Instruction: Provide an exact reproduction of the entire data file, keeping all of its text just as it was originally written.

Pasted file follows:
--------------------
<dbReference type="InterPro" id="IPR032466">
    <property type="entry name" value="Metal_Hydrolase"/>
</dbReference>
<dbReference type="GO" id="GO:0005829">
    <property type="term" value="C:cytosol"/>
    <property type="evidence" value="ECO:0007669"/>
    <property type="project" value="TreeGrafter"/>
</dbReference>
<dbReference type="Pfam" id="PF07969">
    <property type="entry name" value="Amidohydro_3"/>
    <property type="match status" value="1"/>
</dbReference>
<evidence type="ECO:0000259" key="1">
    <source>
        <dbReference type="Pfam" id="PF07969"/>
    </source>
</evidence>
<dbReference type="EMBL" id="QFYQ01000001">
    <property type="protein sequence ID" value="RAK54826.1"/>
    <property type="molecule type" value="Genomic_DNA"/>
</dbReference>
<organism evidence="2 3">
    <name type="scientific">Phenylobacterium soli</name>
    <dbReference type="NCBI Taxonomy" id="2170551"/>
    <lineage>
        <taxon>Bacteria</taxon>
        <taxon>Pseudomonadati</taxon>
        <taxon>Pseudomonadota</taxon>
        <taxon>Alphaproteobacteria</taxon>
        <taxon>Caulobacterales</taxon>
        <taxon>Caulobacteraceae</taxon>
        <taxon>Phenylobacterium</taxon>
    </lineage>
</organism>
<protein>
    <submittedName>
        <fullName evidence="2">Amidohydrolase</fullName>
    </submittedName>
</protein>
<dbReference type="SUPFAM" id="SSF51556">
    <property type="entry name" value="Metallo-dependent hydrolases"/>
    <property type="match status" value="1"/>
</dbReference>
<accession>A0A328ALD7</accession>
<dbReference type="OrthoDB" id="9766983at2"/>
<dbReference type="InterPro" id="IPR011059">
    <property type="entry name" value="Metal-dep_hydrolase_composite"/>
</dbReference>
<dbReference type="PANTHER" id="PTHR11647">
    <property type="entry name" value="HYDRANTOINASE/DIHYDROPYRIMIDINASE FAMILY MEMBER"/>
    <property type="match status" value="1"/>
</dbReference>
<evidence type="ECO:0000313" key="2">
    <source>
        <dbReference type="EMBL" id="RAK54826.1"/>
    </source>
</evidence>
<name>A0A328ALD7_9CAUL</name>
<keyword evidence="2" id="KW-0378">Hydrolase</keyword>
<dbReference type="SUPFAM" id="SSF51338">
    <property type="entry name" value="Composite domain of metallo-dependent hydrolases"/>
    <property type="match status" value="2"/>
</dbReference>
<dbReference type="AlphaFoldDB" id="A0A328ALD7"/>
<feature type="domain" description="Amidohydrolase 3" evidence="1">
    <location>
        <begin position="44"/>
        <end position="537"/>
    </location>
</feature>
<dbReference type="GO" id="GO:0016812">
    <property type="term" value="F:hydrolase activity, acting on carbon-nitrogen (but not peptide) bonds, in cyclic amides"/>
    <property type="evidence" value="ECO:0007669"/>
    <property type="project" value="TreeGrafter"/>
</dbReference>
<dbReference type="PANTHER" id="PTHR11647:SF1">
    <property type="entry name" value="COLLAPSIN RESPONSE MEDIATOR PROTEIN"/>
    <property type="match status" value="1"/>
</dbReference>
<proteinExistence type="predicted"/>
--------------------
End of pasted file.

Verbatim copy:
<dbReference type="InterPro" id="IPR032466">
    <property type="entry name" value="Metal_Hydrolase"/>
</dbReference>
<dbReference type="GO" id="GO:0005829">
    <property type="term" value="C:cytosol"/>
    <property type="evidence" value="ECO:0007669"/>
    <property type="project" value="TreeGrafter"/>
</dbReference>
<dbReference type="Pfam" id="PF07969">
    <property type="entry name" value="Amidohydro_3"/>
    <property type="match status" value="1"/>
</dbReference>
<evidence type="ECO:0000259" key="1">
    <source>
        <dbReference type="Pfam" id="PF07969"/>
    </source>
</evidence>
<dbReference type="EMBL" id="QFYQ01000001">
    <property type="protein sequence ID" value="RAK54826.1"/>
    <property type="molecule type" value="Genomic_DNA"/>
</dbReference>
<organism evidence="2 3">
    <name type="scientific">Phenylobacterium soli</name>
    <dbReference type="NCBI Taxonomy" id="2170551"/>
    <lineage>
        <taxon>Bacteria</taxon>
        <taxon>Pseudomonadati</taxon>
        <taxon>Pseudomonadota</taxon>
        <taxon>Alphaproteobacteria</taxon>
        <taxon>Caulobacterales</taxon>
        <taxon>Caulobacteraceae</taxon>
        <taxon>Phenylobacterium</taxon>
    </lineage>
</organism>
<protein>
    <submittedName>
        <fullName evidence="2">Amidohydrolase</fullName>
    </submittedName>
</protein>
<dbReference type="SUPFAM" id="SSF51556">
    <property type="entry name" value="Metallo-dependent hydrolases"/>
    <property type="match status" value="1"/>
</dbReference>
<accession>A0A328ALD7</accession>
<dbReference type="OrthoDB" id="9766983at2"/>
<dbReference type="InterPro" id="IPR011059">
    <property type="entry name" value="Metal-dep_hydrolase_composite"/>
</dbReference>
<dbReference type="PANTHER" id="PTHR11647">
    <property type="entry name" value="HYDRANTOINASE/DIHYDROPYRIMIDINASE FAMILY MEMBER"/>
    <property type="match status" value="1"/>
</dbReference>
<evidence type="ECO:0000313" key="2">
    <source>
        <dbReference type="EMBL" id="RAK54826.1"/>
    </source>
</evidence>
<name>A0A328ALD7_9CAUL</name>
<keyword evidence="2" id="KW-0378">Hydrolase</keyword>
<dbReference type="SUPFAM" id="SSF51338">
    <property type="entry name" value="Composite domain of metallo-dependent hydrolases"/>
    <property type="match status" value="2"/>
</dbReference>
<dbReference type="AlphaFoldDB" id="A0A328ALD7"/>
<feature type="domain" description="Amidohydrolase 3" evidence="1">
    <location>
        <begin position="44"/>
        <end position="537"/>
    </location>
</feature>
<dbReference type="GO" id="GO:0016812">
    <property type="term" value="F:hydrolase activity, acting on carbon-nitrogen (but not peptide) bonds, in cyclic amides"/>
    <property type="evidence" value="ECO:0007669"/>
    <property type="project" value="TreeGrafter"/>
</dbReference>
<dbReference type="PANTHER" id="PTHR11647:SF1">
    <property type="entry name" value="COLLAPSIN RESPONSE MEDIATOR PROTEIN"/>
    <property type="match status" value="1"/>
</dbReference>
<proteinExistence type="predicted"/>